Valiant seems to be watching and modelling themselves after Marvel. Which means that they'll be selling them not as familiar brands, but on the promise of delivering a quality entertaining story that's packed full of action and opens doors for even more quality entertaining stories.

It's a big promise, and Valiant is going to have to burn serious calories to deliver. However, if they do pull it off the rewards could be enormous, and could break the Marvel/DC duopoly that dominates big screen movies.

So I wish them good luck. The business needs competition to stay vibrant, so the more the merrier.

Wednesday, 4 March 2015

The Book Report: Why Not Just Admit It?

British novelist Kazuo Ishiguro has a new novel coming out and the critics and literary prize juries are wetting themselves in eagerness to heap him with praise.

The novel The Buried Giant, is set in an alternative medieval Earth with magic, heroes, and at least one dragon. 

Sounds like a big fantasy novel, but Ishiguro says that you don't dare call it fantasy, it's "literary."

Ursula K. LeGuin, who has been writing award winning science fiction and fantasy fiction for decades, takes him to task over this and wonders why he won't take that leap and say it's fantasy.

I'll say why he won't call it fantasy: SNOBBERY.

He's been getting critical praise and winning big and important literary awards for over 30 years. His books are the books that people in the book business use as a standard to show the ignorant what is "important" and "literary."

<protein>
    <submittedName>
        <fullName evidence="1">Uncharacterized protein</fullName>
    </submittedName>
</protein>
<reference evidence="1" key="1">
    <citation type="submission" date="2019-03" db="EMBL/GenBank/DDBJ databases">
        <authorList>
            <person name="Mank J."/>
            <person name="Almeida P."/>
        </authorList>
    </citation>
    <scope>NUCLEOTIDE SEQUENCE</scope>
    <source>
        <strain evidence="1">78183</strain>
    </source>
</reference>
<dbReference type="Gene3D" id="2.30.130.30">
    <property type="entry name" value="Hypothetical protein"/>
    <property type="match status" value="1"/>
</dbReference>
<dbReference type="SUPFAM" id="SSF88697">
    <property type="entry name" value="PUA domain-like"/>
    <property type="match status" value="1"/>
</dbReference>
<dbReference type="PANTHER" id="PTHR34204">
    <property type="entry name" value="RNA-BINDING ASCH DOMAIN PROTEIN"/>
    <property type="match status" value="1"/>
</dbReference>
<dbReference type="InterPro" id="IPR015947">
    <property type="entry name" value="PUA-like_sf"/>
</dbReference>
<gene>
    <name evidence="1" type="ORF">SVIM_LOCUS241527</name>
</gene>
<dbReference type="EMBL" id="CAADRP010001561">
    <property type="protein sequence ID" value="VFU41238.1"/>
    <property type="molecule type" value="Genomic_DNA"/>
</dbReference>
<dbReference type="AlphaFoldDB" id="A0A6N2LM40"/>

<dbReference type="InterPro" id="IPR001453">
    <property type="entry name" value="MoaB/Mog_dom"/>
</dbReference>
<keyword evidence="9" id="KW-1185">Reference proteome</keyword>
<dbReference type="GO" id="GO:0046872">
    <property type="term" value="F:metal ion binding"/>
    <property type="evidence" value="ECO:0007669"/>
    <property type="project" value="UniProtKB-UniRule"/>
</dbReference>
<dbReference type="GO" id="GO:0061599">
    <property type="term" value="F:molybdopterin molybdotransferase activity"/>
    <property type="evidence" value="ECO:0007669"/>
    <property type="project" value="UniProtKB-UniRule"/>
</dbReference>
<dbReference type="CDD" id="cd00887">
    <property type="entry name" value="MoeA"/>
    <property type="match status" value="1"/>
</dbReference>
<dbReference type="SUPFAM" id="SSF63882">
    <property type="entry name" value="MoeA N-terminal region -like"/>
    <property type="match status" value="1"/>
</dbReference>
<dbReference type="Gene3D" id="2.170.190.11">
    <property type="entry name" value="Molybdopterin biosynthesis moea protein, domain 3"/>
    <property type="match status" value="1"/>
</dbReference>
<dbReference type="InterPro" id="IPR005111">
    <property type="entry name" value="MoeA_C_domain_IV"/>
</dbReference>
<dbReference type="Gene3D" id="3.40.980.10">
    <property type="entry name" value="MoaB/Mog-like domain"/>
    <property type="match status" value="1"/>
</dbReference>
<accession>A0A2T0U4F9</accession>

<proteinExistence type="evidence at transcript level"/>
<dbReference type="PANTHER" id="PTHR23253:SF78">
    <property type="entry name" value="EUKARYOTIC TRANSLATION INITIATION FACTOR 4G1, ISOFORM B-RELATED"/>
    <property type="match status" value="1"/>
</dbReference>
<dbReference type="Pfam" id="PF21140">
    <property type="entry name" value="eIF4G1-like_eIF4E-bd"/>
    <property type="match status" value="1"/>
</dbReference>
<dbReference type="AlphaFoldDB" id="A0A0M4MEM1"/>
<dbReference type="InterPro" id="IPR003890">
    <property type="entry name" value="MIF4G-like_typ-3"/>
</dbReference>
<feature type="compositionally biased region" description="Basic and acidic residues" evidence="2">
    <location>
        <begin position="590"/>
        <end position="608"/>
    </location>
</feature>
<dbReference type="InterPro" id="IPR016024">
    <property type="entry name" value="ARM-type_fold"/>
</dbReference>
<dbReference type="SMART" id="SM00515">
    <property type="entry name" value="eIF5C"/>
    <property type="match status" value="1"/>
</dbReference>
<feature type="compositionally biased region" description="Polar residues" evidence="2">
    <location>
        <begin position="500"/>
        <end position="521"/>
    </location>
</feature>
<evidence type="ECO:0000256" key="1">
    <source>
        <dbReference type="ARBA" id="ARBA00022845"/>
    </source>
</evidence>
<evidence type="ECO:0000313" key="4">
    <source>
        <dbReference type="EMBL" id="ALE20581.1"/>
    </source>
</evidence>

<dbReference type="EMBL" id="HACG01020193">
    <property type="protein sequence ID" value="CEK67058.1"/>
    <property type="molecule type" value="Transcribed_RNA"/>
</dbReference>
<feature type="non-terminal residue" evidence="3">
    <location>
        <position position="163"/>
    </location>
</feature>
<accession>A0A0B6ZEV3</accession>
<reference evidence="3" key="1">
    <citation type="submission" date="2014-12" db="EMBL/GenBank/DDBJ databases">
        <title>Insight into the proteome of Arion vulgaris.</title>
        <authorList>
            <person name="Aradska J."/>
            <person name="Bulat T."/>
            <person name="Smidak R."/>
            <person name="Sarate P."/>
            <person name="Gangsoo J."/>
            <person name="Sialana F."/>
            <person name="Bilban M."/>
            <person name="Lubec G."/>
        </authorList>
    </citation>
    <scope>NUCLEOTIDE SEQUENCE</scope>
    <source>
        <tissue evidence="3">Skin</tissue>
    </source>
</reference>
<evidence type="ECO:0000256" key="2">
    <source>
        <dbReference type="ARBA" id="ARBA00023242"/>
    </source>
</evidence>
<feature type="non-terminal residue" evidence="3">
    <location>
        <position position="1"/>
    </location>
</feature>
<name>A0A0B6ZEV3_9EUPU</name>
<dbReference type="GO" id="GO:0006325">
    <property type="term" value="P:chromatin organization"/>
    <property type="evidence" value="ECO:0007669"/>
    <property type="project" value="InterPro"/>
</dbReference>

For him to stoop to something as low as "genre" fiction is seen as a crime against "art." He's better than that he's IMPORTANT.

Stinking blinking ignorance.

It's not the first time he's done this. His novel Never Let Me Go was basically a science fiction novel that he denied was science-fiction, even though it was about clones being harvested for their organs. (If he was a science-fiction writer he would have realized he had used the same hackneyed premise as Michael Bay's The Island and Parts: The Clonus Horror)

I wish, I dream, that someday this snobbery over genre and literary would end. There are no such things as a "good/bad" genres and just because something is deemed "literary" doesn't mean that it's important. There are just good stories and bad stories.

But some people never learn.

Sunday, 1 March 2015

A Personal Message.

Some of you may have been wondering why my blog has been pretty much dead for over a week now.

Well, long story short, my Mother was in an accident, needed surgery, and we had to rush to a city 3 hours away to get it.

I've been living in a hotel until recently, and too busy to keep up with the blog.

However, things are looking up.  My Mother's recovery is going faster than anyone expected, I'm back in my home, and things may slowly return to some simulacrum of the usual routine.

Thanks for your patience and continued support.